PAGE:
The Australian government and Boeing recently unveiled their plans for a “Loyal Wingman” drone system that would provide multiple support drones for fighters, bombers, and even unarmed aircraft during combat operations. Now, the U.S. Air Force has begun touting a new endeavor, dubbed “Skyborg,” that could take the Loyal Wingman concept to the next level.

Put simply, Skyborg is an Air Force Research Lab initiative that aims to not only field unmanned combat aerial vehicles (UCAVs) to support manned combat aircraft, but to use artificial intelligence (AI) to allow these armed drones to learn directly from the behavior of their human peers. Skyborg-equipped aircraft could fly alongside fifth-generation fighter platforms like the F-35, participating in combat operations and even making decisions about how best to execute the mission in situations where it may be better equipped than even human operators.

As Oriana Pawlyk at points out, AI-enabled drones could feasibly identify and respond to incoming threats faster and more accurately than a human could in some circumstances. While a pilot has to rely on data being relayed to him or her via the aircraft’s (increasingly streamlined) monitors or heads-up displays, a drone touting AI could read and respond to incoming threats without that cognitive lag, making decisions informed by lessons learned from observing the human pilot, but executing them within a fraction of a second.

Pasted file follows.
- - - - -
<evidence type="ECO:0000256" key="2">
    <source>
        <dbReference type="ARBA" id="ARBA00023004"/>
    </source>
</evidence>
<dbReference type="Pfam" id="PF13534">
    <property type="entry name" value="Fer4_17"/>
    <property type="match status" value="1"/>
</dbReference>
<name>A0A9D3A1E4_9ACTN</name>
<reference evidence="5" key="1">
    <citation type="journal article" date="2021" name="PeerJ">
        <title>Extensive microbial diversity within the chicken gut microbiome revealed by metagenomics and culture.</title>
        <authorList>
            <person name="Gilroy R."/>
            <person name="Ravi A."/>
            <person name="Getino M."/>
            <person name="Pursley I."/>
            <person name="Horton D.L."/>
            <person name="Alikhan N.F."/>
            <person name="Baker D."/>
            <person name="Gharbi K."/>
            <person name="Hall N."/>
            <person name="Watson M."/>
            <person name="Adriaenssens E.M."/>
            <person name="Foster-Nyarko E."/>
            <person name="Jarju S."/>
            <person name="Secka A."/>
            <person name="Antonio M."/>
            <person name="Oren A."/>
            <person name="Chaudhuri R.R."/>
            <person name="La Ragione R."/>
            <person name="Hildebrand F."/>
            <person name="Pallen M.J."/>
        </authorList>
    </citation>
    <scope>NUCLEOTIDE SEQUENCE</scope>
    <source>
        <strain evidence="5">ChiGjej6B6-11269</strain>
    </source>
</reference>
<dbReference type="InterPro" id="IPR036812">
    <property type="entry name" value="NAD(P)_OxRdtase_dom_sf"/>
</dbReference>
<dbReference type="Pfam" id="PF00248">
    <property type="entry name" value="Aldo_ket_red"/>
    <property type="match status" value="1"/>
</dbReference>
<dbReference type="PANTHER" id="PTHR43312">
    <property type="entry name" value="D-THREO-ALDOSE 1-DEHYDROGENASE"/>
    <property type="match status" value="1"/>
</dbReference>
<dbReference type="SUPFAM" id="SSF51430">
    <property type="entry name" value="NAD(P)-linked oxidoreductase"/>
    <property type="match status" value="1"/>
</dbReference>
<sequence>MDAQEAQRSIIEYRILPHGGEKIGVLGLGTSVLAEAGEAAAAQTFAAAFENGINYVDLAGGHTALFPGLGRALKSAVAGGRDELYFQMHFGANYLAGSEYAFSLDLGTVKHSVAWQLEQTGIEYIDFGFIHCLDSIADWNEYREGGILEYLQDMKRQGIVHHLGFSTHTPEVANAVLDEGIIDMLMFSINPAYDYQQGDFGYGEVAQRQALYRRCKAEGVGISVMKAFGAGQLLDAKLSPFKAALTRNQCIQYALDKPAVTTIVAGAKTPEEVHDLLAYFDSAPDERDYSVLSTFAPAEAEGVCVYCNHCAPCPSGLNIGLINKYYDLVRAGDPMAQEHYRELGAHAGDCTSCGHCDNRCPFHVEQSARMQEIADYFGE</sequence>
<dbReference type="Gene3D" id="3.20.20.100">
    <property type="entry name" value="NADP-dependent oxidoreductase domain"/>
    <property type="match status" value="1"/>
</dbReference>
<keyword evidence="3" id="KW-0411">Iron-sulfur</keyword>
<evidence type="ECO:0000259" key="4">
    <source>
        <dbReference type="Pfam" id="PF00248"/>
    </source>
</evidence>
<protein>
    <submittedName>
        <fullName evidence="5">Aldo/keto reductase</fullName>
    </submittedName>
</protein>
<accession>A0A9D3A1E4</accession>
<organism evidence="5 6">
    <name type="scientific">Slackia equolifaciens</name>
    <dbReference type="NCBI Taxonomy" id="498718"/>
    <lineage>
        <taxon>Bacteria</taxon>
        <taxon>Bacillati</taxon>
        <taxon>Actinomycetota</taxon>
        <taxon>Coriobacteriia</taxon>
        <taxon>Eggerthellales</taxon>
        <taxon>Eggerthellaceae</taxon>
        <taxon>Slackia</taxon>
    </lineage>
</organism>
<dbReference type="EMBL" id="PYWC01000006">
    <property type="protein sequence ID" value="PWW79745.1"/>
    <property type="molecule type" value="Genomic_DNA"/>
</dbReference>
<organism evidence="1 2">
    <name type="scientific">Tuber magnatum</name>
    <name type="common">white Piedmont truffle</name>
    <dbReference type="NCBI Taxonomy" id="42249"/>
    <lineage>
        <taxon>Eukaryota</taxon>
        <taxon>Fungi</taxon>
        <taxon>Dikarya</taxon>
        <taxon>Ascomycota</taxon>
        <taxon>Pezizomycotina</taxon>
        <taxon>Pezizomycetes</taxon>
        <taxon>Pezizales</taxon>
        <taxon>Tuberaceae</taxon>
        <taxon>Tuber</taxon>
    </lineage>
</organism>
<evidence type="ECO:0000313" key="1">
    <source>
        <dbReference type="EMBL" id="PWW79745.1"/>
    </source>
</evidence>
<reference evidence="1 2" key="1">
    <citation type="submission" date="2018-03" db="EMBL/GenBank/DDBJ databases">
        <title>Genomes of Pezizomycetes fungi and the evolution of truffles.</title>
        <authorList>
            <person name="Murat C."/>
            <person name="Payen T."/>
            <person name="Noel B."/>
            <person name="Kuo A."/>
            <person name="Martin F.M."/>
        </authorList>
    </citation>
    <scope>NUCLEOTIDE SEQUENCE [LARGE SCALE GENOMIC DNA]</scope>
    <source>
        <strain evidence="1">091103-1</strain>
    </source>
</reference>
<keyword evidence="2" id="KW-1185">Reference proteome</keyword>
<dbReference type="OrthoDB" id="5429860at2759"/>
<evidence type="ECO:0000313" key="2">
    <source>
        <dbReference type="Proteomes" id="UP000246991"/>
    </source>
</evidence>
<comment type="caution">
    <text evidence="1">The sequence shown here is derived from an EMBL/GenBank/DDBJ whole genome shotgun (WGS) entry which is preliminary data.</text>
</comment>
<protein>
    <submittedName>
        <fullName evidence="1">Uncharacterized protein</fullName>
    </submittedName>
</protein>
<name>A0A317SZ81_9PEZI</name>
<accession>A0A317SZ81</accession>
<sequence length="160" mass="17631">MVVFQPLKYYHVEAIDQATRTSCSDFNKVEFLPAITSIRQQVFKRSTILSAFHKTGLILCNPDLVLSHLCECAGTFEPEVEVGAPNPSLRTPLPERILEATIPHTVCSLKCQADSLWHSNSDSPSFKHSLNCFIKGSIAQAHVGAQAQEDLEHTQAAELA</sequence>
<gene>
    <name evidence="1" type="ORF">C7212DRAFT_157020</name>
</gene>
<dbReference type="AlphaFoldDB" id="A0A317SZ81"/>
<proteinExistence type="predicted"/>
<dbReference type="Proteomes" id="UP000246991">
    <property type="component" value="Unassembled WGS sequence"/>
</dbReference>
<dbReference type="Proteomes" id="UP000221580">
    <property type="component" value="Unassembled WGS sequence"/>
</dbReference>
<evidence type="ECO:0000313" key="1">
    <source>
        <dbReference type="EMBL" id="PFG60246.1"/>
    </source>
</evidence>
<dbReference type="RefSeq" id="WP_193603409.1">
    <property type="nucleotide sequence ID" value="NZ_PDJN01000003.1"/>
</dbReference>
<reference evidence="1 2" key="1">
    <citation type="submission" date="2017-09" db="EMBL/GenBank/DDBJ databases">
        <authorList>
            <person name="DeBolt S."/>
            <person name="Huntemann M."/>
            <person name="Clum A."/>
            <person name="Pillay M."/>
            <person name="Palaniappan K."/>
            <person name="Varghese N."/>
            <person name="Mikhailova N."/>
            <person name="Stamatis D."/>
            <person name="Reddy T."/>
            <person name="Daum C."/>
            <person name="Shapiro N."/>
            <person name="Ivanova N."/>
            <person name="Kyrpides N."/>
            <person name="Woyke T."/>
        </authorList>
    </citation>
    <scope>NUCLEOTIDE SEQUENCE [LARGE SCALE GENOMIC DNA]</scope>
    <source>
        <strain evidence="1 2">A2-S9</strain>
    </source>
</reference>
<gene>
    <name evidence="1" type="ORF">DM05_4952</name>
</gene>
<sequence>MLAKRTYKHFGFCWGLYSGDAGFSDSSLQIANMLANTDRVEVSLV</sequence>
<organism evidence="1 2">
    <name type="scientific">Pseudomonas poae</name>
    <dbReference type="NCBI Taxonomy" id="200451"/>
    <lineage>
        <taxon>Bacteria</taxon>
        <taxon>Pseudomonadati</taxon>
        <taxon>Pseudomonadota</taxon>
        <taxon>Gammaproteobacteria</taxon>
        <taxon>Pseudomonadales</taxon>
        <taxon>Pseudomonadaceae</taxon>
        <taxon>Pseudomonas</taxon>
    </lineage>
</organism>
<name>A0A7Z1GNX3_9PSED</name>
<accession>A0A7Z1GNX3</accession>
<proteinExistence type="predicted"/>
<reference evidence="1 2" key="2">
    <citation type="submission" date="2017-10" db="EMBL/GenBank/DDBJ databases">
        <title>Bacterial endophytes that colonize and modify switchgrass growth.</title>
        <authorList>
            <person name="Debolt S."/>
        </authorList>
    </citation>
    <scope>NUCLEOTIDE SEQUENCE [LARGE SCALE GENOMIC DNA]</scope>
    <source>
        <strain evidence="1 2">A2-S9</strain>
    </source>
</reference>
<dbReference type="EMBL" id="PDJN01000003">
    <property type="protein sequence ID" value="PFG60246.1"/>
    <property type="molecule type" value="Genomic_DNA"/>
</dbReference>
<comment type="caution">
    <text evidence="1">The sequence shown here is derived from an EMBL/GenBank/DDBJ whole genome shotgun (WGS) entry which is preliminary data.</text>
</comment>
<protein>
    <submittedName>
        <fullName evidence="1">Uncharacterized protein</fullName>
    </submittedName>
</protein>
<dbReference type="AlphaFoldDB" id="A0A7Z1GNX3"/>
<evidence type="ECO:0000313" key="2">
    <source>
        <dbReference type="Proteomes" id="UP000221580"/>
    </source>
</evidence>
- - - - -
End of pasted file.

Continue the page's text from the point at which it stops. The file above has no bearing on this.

The idea of having an autonomous platform thinking, learning, and flying alongside human pilots may sound a little too much like the ill-fated 2005 film, “Stealth,” in which a team of pilots has to chase down its UCAV wingman after it gains sentience (due, of course, to a lightning strike). In reality, however, the Assistant Secretary of the Air Force for Acquisition, Technology and Logistics, Dr. Will Roper contends the pressing threat related to AI isn’t that our aircraft will turn on us, but rather the possibility that a nation like China may begin fielding these systems first.

The Skyborg Program: The Air Force's new plan to give fighter pilots drone sidekicks
This movie predicted elements of the Skyborg program more than a decade ago, despite being overwhelmingly mediocre.

“Imagine having trained person after person, generation after generation. What if, once you get on the curve, what if it’s exponential? And whoever gets on it first has an advantage forever?” Roper asks. “I don’t want China on that curve. I want us on that curve, and us accelerating ahead of the pack.”